When Branden Albert finally ended his boycott of offseason workouts and reported to Jaguars minicamp earlier this month, he didn’t arrive looking like a player committed to helping his new team win more football games.
Jags vice president of football ops Tom Coughlin told the veteran left tackle he looked heavier than he remembered and while Albert said he thought Coughlin was joking there was nothing funny about the way Albert looked on the field.
Clearly out of shape and unfamiliar with the playbook, Albert did little to impress the Jaguars coaches while proving that other than giving his body what he said was some much-needed break, he had done little during his down time to prepare for the season ahead.
“He looked like a player (who) wasn’t here,’’ Jaguars coach Doug Marrone said flatly when asked of his impression of Albert, who was obtained in a trade for a 2018 seventh-round draft pick on the first day of the new league year back in March.
What has to be worrisome to the Jaguars is that Albert admitted in the wake of all this that his absence from workouts was not necessarily contractually related but rather a result of what he said was a need to get himself right “mentally, spiritually and physically.’’
In one way that’s a good thing, because the Jaguars don’t appear to be interested at all at this point in giving Albert an extension on the contract that is slated to pay him $8.875 million this year and $9.575 million 2018.
But what about the real reasons for Albert’s absence? If Albert is being honest – and there’s no reason to believe he’s not – then the Jags have to wonder if he still has what it takes, at least mentally and physically, to give them what they want and need from him.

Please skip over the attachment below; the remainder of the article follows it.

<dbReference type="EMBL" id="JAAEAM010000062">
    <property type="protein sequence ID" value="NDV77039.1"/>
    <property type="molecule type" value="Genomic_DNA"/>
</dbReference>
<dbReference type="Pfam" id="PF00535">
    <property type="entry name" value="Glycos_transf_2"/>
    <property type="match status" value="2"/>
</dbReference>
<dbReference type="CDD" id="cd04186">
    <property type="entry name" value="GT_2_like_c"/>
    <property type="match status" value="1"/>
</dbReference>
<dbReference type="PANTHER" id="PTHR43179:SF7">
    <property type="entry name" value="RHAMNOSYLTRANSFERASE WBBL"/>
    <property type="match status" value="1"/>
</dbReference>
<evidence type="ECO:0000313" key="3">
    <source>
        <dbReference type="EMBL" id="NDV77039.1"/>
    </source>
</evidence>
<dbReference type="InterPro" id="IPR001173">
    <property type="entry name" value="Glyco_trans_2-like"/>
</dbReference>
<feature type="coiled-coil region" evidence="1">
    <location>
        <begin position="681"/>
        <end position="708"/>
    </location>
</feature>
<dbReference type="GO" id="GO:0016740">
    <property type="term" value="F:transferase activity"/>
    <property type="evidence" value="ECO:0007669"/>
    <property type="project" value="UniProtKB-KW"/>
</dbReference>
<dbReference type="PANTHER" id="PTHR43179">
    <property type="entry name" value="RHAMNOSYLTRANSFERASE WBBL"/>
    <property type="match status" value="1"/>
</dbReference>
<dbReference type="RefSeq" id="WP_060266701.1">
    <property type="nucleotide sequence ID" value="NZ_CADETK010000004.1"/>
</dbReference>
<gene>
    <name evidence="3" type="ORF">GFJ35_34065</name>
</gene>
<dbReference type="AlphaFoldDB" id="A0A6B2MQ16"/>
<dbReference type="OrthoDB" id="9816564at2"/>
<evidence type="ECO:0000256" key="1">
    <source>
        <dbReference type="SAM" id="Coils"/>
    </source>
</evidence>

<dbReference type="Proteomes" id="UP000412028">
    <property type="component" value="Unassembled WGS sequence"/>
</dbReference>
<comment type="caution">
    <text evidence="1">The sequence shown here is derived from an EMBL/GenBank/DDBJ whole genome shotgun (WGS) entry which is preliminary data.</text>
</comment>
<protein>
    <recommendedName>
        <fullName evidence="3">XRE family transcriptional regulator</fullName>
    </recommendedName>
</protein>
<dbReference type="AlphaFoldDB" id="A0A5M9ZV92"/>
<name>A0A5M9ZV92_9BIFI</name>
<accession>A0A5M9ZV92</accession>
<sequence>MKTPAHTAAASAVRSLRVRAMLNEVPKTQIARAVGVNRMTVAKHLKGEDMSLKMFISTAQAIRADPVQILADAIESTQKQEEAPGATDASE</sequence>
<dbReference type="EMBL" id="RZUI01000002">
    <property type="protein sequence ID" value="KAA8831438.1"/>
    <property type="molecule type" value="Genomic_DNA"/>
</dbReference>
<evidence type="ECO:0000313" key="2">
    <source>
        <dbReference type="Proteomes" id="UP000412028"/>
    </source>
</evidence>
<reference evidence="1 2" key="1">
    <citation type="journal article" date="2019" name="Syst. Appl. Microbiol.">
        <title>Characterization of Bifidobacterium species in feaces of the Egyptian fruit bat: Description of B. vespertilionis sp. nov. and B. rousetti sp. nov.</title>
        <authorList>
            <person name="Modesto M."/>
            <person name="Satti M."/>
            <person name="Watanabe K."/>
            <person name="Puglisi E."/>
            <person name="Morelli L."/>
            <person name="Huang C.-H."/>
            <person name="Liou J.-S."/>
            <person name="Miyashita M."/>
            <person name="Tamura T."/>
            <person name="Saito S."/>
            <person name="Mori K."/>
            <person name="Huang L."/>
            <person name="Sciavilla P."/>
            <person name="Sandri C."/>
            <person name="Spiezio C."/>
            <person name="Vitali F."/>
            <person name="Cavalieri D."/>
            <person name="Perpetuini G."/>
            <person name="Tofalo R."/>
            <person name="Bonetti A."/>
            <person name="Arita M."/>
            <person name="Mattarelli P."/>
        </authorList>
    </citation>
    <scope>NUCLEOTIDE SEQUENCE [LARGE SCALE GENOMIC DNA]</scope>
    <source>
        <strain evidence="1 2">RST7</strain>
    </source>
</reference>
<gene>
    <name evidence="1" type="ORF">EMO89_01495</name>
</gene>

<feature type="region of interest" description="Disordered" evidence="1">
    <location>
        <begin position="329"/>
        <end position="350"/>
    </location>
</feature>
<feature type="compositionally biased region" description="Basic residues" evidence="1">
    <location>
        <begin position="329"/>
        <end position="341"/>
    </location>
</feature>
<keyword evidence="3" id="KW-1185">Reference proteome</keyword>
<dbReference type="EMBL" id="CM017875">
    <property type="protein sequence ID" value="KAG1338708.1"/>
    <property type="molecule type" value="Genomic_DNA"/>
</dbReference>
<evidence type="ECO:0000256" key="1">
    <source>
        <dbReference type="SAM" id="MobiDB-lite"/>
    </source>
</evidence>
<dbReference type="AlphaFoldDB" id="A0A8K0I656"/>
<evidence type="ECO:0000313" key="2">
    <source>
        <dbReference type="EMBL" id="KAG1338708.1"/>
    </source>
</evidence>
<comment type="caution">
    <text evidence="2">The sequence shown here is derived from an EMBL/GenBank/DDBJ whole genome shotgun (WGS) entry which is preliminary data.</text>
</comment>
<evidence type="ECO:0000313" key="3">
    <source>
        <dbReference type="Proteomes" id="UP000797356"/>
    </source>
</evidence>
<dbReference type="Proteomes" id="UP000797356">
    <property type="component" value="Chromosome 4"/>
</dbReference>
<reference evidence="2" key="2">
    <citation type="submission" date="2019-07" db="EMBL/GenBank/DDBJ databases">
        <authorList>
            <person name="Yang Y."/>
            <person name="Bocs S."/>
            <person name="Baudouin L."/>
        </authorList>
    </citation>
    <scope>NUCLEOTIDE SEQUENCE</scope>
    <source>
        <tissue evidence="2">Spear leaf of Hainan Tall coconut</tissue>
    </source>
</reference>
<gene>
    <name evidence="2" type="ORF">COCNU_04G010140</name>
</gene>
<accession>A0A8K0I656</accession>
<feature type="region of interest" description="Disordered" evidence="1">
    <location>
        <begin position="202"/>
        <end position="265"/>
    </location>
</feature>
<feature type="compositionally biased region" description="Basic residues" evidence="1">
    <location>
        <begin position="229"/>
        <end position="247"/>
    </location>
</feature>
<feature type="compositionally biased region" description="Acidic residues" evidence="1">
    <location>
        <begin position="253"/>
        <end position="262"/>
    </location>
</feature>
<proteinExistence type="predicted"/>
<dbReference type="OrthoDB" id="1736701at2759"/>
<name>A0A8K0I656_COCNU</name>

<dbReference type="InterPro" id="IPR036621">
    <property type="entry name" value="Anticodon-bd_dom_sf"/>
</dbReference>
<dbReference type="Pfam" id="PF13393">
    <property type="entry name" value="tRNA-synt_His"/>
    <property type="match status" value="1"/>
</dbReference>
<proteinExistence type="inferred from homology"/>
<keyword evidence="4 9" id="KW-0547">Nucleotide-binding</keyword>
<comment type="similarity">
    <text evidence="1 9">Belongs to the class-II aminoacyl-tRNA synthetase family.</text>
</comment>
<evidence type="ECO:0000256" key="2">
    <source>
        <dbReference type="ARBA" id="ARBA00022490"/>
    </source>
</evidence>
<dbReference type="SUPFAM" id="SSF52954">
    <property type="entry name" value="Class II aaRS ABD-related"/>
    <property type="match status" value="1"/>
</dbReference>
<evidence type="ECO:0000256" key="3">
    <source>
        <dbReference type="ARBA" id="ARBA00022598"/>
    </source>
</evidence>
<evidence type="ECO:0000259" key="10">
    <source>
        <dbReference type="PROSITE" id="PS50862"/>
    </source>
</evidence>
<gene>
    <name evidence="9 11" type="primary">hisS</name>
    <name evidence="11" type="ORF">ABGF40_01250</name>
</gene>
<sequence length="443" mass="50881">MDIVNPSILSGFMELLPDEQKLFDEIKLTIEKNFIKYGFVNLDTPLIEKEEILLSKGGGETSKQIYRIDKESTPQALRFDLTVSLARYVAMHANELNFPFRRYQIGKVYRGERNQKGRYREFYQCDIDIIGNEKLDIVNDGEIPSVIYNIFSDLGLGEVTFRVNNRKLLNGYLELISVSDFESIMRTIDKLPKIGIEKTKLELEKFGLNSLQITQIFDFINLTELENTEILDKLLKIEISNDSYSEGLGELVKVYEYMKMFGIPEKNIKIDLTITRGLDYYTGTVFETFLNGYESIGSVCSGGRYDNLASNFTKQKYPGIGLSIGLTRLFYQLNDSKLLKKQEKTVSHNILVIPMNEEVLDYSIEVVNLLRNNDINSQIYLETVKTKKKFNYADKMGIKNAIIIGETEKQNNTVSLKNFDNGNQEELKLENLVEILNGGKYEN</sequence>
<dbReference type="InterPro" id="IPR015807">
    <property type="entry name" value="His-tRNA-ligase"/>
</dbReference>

Given what they saw of him once he arrived at minicamp, there’s reason to believe he doesn’t and that the $17 million dollars he can make between now and the end of the 2018 season is no longer enough to motivate him to work hard and get better. Plus, they have Alabama tackle Cam Robinson ready to take his spot.
Now, Albert has vowed to return for the start of camp in shape and ready to go but he’s going to have to make quite a leap in a short time to get there, and that wouldn’t be easy for a player 10 years younger than him to do much less a 32-year-old who says he’s taken a beating the last three years.
The good news for the Jags, of course, is that they hedged their bet on Albert by drafting Cam Robinson to eventually be there starter at left tackle. Their plan is to hold an open competition for that spot once training camp begins but at this point it doesn’t seem as if Albert will provide Robinson with much of a challenge.